Libraries of the 130 RNA samples (65 from duodenum and 65 from liver) were generated using the TruSeq RNA Sample Preparation Kit (Illumina Inc), according to protocols recommended by the manufacturer. Each library was paired-end sequenced (2 × 75 bp), using the TruSeq SBS Kit v3-HS, on an Illumina HiSeq 2000 platform at Centro Nacional de Análisis Genómico (CNAG; Barcelona, Spain).

The generated raw reads were quality-checked by FASTQC (Babraham Bioinformatics; Reads were mapped to the reference pig genome Sscrofa 10.2 and the annotation database Ensembl Genes 86 ( by using STAR v. 2.5.2a [13]. The resulting aligned sequences were merged with Samtools [14] and quantification of the total number of genome-mapped reads to a gene was performed with HTSeq. 0.6.1p2 [15]. Subsequently the RNA-Seq expression data were normalized using the edgeR package [16].

Analysis of genes associated with feed efficiency by machine learning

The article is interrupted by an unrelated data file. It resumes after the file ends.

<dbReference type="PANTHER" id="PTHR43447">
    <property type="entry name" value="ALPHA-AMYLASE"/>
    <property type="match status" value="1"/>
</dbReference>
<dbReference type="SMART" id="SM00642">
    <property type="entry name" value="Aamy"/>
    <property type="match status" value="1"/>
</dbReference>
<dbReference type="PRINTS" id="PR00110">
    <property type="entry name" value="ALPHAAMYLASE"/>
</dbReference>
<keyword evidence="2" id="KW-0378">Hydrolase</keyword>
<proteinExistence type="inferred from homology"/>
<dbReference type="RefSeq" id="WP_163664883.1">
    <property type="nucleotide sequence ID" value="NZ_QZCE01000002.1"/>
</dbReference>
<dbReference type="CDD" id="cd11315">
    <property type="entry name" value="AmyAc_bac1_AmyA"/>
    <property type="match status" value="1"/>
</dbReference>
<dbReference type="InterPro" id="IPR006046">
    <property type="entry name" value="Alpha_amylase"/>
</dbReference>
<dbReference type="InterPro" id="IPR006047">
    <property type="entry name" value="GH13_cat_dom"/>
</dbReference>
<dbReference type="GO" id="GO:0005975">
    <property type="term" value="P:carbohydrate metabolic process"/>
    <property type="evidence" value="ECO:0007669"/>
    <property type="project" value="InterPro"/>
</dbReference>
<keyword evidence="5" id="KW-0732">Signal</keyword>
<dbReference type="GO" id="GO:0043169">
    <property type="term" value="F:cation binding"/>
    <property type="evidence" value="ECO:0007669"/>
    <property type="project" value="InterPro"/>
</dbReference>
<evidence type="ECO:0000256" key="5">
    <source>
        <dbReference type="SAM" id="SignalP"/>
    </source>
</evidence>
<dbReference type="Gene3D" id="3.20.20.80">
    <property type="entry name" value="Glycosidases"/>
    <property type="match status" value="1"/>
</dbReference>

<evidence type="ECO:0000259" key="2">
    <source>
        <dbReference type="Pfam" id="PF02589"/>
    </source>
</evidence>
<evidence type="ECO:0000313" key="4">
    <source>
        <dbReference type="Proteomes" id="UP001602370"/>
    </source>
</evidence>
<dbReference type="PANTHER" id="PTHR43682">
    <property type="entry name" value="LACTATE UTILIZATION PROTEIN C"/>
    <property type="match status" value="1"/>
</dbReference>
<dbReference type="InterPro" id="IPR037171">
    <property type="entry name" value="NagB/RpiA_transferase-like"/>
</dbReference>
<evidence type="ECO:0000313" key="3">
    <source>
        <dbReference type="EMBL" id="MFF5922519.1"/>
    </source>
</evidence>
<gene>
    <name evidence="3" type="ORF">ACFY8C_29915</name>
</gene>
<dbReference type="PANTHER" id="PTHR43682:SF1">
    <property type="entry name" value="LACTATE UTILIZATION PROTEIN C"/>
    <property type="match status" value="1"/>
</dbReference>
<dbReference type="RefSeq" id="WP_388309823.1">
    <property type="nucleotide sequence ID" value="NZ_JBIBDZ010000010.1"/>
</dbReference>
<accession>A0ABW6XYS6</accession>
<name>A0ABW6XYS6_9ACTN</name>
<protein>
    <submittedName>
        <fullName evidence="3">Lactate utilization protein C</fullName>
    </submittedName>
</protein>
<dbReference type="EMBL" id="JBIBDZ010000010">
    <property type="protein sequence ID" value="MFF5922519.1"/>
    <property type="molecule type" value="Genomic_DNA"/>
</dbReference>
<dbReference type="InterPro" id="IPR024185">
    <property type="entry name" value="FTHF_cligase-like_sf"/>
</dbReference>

Gene expression levels were used as the only information (i.e. predictor variables or features) to classify animals into an RFI class (i.e. animals having either a low or high RFI). The quality of this classification can be considered as a measure of the degree to which RFI differences are explained by differences in gene expression (assuming that the classification algorithm is appropriate). Therefore, we considered that the genes with a more informative expression level for classification for RFI were those that were involved in determining the FE of the animal or, at least, to be highly correlated with them.

Before performing the animal classification by ML, the existence of potential batch effects on gene expression data was tested and adjusted for, and feature selection of the most informative genes was performed. Then, classifications with different ML techniques and features sets were performed using a nested resampling strategy. The methods used in each of these steps are described below.

Detection of batch effects